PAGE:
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dc.contributor.advisorSachs, Michael L.
dc.creatorRuggieri, Jason
dc.date.accessioned2020-11-02T15:10:51Z
dc.date.available2020-11-02T15:10:51Z
dc.date.issued2011
dc.identifier.other864885311
dc.identifier.urihttp://hdl.handle.net/20.500.12613/2280
dc.description.abstractThe purpose of this study was two-fold: to quantitatively explore competitive rowers' perspectives of the benefits and barriers to exercise, and to use follow-up qualitative interviews to elicit insight into rowers' views of their sport culture, personal experience, and what it takes to be a dedicated, adherent athlete. A mixed-methods approach was used with online surveys and semi-structured interviews. Participants were club and university rowers in the Northeast Atlantic region, all of whom were at least 18 years of age and actively rowing at the time of study One hundred thirty-one athletes, 77 female and 54 male, participated in the quantitative phase of the study. The online survey included the Exercise Benefits/Barriers Scale (EBBS), a 43-item, 4-point Likert scale measure, and a Basic Demographics Questionnaire (BDQ). The EBBS measured perceived benefits of and barriers to physical exercise. Statistical analysis revealed no strong correlations between the EBBS factors and demographic data. An eight-factor solution resulted, with five benefits (psycho-physical competence, daily functional efficiency, psycho-emotional stability, preventative health, and social interaction) and three barriers (personal inconvenience, physical exertion, and family encouragement). The eight-factor solution correlated strongly with the original nine-factor solution from Sechrist, Walker, and Pender (1987). Nine participants, five men and four women, participated in follow-up interviews. Interviews were performed at a time and place convenient for the rower. The purpose of the interview was to elicit specific, genuine, rich content related to their rowing experience and how the benefits and barriers to physical activity and their place in rowing culture affect exercise adherence. Using an inductive-deductive approach prescribed by grounded theory, two core categories and additional sub-categories were developed in the coding process. From the data analysis, hindering factors and facilitating factors emerged as the core categories. Physical conditioning and health, optimization of personal characteristics, psycho-emotional stability, strong social community, environment, and interpretation of perceived barriers were subsumed under facilitating factors. The following sub-themes were contained in hindering factors: exercise demands, environment, and social issues. Rowers perceived strongly the benefits of their rowing experience, and stated that barriers are inherent to exercise and they are responsible for adapting to them.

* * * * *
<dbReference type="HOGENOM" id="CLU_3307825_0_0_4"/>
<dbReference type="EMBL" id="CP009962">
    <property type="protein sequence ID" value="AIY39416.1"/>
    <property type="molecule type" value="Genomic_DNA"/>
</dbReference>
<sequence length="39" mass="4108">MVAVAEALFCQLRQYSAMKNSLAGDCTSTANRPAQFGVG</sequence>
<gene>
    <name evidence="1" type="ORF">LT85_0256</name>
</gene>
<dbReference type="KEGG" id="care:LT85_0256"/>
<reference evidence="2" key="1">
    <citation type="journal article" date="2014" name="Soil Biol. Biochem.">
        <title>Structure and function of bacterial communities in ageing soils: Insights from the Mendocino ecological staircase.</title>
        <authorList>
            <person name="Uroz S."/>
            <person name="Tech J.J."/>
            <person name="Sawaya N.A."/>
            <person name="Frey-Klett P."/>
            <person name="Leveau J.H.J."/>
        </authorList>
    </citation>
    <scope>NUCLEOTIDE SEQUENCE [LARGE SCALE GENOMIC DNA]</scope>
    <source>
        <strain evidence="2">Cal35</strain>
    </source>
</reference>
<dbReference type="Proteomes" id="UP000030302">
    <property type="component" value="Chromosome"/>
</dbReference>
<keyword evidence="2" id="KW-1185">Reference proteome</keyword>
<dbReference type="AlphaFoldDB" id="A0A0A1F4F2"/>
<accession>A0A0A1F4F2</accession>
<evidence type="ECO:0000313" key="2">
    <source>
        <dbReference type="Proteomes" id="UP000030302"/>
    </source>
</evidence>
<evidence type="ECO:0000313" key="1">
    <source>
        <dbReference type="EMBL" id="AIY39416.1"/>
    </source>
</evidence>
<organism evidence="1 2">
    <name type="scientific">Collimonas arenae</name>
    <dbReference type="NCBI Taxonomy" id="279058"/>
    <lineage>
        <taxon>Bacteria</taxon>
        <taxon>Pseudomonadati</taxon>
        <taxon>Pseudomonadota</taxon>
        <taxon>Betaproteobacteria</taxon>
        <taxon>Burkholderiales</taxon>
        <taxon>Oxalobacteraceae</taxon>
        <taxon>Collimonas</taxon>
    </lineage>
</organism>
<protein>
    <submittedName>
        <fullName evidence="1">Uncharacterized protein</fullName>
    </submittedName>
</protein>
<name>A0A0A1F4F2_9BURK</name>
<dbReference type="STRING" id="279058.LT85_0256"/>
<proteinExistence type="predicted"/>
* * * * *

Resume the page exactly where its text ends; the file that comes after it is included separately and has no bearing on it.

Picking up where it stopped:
dc.format.extent156 pages
dc.language.isoeng
dc.publisherTemple University. Libraries
dc.relation.ispartofTheses and Dissertations
dc.rightsIN COPYRIGHT- This Rights Statement can be used for an Item that is in copyright. Using this statement implies that the organization making this Item available has determined that the Item is in copyright and either is the rights-holder, has obtained permission from the rights-holder(s) to make their Work(s) available, or makes the Item available under an exception or limitation to copyright (including Fair Use) that entitles it to make the Item available.
dc.rights.urihttp://rightsstatements.org/vocab/InC/1.0/
dc.subjectKinesiology
dc.subjectPsychology
dc.subjectBarriers
dc.subjectBenefits
dc.subjectExercise Adherence
dc.subjectQualitative
dc.subjectRowing
dc.subjectSport Psychology
dc.titleROWERS' PERCEPTIONS OF EXERCISE ADHERENCE AND ROWING CULTURE: A MIXED-METHODS INVESTIGATION
dc.typeText
dc.type.genreThesis/Dissertation
dc.contributor.committeememberDuCette, Joseph P.
dc.contributor.committeememberSchifter, Catherine
dc.description.departmentKinesiology
dc.relation.doihttp://dx.doi.org/10.34944/dspace/2262
dc.ada.noteFor Americans with Disabilities Act (ADA) accommodation, including help with reading this content, please contact scholarshare@temple.edu
dc.description.degreeM.S.
refterms.dateFOA2020-11-02T15:10:51Z


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